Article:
Violence against pregnancy support centers on the rise

NASHVILLE (BP)—An increase in attacks on pro-life centers has led those groups to call for prayer and protection.

On the morning of June 7, Mountain Area Pregnancy Services in Asheville, N.C., shared pictures of vandalism that had occurred at its offices overnight, including threatening messages spray-painted in red and shattered and broken windows around the building.

“If abortions aren’t safe, neither are you!” and “No forced birth” accompanied an anarchist symbol, the Asheville Police Department said.

That act followed at least three others. One occurred over Memorial Day weekend when a pregnancy care center in Hollywood, Fla., was also defaced with similar threats. On June 3 red paint was splashed on the front door of the Capitol Hill Pregnancy Center in Washington, D.C., with the words “Jane says revenge” spray-painted on the building’s side, an apparent reference to Jane Roe, pseudonym of the plaintiff in the landmark Roe v. Wade Supreme Court decision, which appears likely to be overturned this month. On the same day of the Asheville attack, a Buffalo, N.Y., pro-life center was firebombed and graffiti scrawled on its exterior.

North Carolina Baptists stepped in on the same day of the Asheville attack to offer help, Executive Director Todd Unzicker said.

“We abhor this vile attempt to terrorize a center that cares for women in crisis and works to save pre-born lives,” he told Baptist Press. “Mountain Area Pregnancy Services is a beloved partner to many of our churches in the Asheville area.

“Because of our commitment to stand for life and the generosity of N.C. Baptists, we immediately offered financial assistance to help them recover from this attack. I pray this ministry’s bold Gospel witness shines brighter than ever before in their community.”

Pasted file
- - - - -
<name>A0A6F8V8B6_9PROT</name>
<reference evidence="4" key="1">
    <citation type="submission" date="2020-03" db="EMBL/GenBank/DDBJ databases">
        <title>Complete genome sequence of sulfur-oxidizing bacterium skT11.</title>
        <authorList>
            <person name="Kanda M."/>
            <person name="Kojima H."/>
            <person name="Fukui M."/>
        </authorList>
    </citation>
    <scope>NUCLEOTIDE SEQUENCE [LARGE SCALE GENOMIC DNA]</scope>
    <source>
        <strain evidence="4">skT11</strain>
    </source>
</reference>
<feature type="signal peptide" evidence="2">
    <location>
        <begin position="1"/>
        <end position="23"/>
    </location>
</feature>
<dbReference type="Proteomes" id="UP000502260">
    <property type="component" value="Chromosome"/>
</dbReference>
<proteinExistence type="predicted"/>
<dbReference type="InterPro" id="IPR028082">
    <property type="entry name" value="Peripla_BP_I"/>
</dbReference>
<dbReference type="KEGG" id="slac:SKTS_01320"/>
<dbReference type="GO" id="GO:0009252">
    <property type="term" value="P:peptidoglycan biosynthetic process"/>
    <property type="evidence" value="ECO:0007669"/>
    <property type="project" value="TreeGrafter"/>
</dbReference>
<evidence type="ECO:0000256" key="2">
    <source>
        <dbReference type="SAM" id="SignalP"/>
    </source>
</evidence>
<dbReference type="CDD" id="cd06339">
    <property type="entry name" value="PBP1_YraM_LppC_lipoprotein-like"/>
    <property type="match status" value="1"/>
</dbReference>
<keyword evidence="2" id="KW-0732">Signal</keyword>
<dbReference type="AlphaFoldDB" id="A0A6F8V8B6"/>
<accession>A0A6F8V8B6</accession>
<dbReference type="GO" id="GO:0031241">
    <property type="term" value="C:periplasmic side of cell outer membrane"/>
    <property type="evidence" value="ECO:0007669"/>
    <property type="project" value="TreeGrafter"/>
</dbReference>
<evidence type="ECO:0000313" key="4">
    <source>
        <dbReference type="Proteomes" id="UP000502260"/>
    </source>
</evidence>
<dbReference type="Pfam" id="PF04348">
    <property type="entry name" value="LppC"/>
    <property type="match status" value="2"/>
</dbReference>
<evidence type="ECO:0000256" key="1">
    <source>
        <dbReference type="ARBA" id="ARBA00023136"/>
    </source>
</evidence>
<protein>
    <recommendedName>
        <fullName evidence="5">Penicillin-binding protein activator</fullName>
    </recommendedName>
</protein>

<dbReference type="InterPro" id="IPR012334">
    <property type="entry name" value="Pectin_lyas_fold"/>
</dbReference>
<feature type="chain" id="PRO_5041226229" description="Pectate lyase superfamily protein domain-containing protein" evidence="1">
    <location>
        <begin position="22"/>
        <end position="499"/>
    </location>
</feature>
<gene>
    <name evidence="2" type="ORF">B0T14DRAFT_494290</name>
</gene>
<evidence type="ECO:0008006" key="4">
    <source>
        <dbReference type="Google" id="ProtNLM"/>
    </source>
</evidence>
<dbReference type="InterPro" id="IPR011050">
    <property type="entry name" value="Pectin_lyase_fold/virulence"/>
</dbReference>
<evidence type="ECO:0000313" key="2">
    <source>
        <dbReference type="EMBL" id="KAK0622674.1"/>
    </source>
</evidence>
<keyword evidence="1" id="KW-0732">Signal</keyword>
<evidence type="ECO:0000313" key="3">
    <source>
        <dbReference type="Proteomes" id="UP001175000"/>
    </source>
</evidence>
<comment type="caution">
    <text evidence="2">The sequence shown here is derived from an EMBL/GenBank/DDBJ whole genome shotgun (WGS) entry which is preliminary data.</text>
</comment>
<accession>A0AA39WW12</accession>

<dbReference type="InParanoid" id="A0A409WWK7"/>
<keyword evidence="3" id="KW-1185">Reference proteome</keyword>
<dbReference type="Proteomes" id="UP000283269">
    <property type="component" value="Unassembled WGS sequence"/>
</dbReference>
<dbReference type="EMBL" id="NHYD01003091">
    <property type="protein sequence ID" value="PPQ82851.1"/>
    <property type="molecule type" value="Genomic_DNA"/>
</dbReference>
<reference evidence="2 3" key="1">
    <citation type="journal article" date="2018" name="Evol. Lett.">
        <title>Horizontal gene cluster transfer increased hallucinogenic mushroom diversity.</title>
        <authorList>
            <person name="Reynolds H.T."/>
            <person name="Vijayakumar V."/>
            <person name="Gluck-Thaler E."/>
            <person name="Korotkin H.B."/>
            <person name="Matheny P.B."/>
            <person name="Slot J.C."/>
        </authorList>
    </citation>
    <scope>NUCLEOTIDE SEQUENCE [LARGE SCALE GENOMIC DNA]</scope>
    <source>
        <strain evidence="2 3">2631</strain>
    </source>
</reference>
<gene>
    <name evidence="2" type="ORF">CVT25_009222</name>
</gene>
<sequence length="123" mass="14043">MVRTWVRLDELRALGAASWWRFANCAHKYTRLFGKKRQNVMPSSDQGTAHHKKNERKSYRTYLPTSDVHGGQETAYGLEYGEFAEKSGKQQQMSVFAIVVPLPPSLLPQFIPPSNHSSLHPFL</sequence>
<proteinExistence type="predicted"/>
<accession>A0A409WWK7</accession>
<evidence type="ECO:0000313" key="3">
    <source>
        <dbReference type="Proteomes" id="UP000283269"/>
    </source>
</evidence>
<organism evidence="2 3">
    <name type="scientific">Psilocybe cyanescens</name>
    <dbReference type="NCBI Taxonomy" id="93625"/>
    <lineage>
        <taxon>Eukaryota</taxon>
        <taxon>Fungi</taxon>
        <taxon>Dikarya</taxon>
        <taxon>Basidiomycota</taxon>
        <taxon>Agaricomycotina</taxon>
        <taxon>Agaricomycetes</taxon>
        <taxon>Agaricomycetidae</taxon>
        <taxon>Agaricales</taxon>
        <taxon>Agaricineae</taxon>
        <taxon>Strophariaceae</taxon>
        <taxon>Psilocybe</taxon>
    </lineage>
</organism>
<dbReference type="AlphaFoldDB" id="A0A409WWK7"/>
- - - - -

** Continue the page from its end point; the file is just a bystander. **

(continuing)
Vandalism toward pro-life centers increased sharply after a leaked memo last month pointed to an upcoming Supreme Court ruling that would, in effect, reverse Roe v. Wade, the decision that ensconced abortion into federal law.

With that ruling still not public, pro-abortion activists have maintained pressure and threats against pro-life groups. A 26-year-old California man was apprehended outside the home of Justice Brett Kavanaugh on June 8.

The man admitted he had traveled there to kill Kavanaugh, who was at home with his family, before killing himself. He told authorities he was upset over the leaked memo and how he expected Kavanaugh to vote in future cases regarding gun rights. Police recovered a Glock pistol, tactical knife, screwdriver, nail punch, pepper spray, zip ties, pistol light, duct tape, hammer and a crowbar from the man’s pack.

Attorney General Merrick Garland ordered just last month to increase 24/7 protection at the homes of all Supreme Court justices. A June 7 memo issued by the Department of Homeland Security cited the upcoming SCOTUS decision as the impetus for individuals “both for and against abortion” calling for violence on public forums. That violence includes coming against “government, religious and reproductive healthcare personnel and facilities, as well as those with opposing ideologies.”

A bipartisan bill that would expand security protection for immediate family members of Supreme Court justices has stalled in the House of Representatives.

Meanwhile, hours after the arrest thwarting an apparent assassination attempt, pro-abortion protestors gathered outside of Kavanaugh’s home to carry signs and chant pro-abortion slogans.

Scott Barkley
National Correspondent
Scott Barkley
Baptist Press
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